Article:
Ambassador Hans Brattskar chaired the discussion. He reaffirmed Norway’s position on the importance of giving sufficient attention to the specific needs and vulnerabilities of women, and that women need to be actively involved and consulted in developing disaster risk reduction strategies.
The Sendai Framework for Disaster Risk Reduction (DRR) was adopted at the Third UN World Conference on Disaster Risk Reduction in March 2015. The framework underlines the importance of understanding disaster risk in all its dimensions of vulnerability, capacity, exposure and hazard. The integration of a gender perspective is crucial to ensure an accurate understanding of disaster risk.
The roundtable discussion pointed out that disaster risk is not equally shared. Gender disaggregated data on disaster risk is limited, only 10% of states reporting to the Hyogo framework for action provided gender disaggregated data. The evidence we do have however, show that women and girls are disproportionately impacted by disasters with fatality rates exceeding that of men.
Ms. Hiba Qasas, Chief of the newly established Crisis Prevention, Preparedness and Response office of UN Women in Geneva emphasized that to fulfil the promise of Sendai, and reduce disaster risk and losses in lives, livelihood and assets, we must collectively accelerate efforts to deliver concrete results for disaster affected women and girls and their communities. Without a gender perspective on our efforts, the Sendai targets will not be met.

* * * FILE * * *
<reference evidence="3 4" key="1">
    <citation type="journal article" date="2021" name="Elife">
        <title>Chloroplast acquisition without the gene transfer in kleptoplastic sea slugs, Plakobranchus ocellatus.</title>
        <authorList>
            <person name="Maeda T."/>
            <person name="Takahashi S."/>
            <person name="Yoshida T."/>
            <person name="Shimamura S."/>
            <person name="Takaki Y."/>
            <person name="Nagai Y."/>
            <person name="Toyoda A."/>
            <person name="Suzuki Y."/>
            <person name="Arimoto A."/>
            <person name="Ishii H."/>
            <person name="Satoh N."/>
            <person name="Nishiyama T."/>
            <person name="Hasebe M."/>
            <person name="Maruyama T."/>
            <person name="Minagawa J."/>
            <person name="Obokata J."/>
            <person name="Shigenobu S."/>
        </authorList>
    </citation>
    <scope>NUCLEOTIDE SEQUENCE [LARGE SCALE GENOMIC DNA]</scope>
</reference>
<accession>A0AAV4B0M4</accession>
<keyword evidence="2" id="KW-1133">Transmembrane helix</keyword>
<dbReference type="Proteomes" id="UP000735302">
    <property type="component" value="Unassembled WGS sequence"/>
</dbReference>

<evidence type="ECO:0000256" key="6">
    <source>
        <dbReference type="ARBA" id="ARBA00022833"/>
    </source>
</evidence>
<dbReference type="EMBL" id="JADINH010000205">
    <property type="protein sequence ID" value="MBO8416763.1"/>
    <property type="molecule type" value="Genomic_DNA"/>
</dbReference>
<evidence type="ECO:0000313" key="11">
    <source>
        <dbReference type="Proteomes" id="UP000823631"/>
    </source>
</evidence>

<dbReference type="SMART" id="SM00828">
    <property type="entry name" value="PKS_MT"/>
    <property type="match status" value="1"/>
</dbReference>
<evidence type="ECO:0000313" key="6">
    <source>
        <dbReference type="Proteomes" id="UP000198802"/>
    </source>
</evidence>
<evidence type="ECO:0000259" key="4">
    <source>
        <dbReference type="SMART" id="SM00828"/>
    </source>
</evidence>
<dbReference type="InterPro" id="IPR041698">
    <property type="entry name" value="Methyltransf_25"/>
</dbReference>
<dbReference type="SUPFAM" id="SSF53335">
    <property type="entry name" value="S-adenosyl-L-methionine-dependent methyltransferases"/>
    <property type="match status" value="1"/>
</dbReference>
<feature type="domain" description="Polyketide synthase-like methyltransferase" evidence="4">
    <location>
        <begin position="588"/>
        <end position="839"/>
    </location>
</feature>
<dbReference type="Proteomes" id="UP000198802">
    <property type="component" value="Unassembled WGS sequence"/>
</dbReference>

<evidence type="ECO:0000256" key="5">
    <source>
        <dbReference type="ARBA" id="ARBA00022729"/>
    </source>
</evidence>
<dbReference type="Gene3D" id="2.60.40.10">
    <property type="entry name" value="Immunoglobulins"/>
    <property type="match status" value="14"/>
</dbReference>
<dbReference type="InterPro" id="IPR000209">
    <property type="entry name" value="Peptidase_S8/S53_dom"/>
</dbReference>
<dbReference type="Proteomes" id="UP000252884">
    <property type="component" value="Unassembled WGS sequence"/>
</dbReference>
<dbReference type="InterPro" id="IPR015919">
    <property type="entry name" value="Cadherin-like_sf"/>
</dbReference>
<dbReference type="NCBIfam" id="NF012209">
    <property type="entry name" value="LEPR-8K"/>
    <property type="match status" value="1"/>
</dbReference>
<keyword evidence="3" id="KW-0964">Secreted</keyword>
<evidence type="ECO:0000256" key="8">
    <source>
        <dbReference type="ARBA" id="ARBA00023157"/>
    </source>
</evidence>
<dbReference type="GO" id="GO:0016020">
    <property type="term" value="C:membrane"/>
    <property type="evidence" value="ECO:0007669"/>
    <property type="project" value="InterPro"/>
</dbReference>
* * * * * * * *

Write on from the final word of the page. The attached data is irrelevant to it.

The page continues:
Partnership is key to advance this agenda. UNWomen, UNISDR and IFRC have joined forces around a global initiative to support members address the high and unequal risk exposure of women and girls to the impact of disasters. The short title of the programme is: Gender Inequality of Risk (GIR)
The cooperation draws advantage from the strengths and mandates of the three organisations and targets four outcomes: (1) the gender dimension of risk is understood and assessed; (2) Disaster Risk Management (DRM) policy and risk governance is gender responsive; (3) women’s capacity to prevent, prepare for and recover from natural hazards in a changing climate is strengthened; and (4) women’s participation and leadership in disaster risk reduction and resilience building is strengthened.
Ms. Elise Baudot, Director of Policy, Strategy and Knowledge at the IFRC emphasized the advantage of a joint initiative from the three. This merging of expertise, access and experiences will ensure that the new global program, and the mechanism it provides, works to support countries as they invest to meet the targets of the Sendai Framework.
Ms. Shoko Arakaki, Chief, Regional Programme Coordination and National Implementation Support of the UNISDR highlighted the knowledge development aspect of the programme, the need for sex and age disaggregated data and capacity building and basic education of women, men, girls and boys.
UNISDR, IFRC and UN Women will launch the new Global Programme at the special session on 'Women leadership in DRR' at the Global Platform for DRR in Cancun in May this year. The Global Platform is a unique opportunity to call for integration of gender concerns into DRR governance and programming, all the more so, as the 2020 deadline for Sendai target E on developing or revising national and local disaster risk reduction strategies is fast approaching.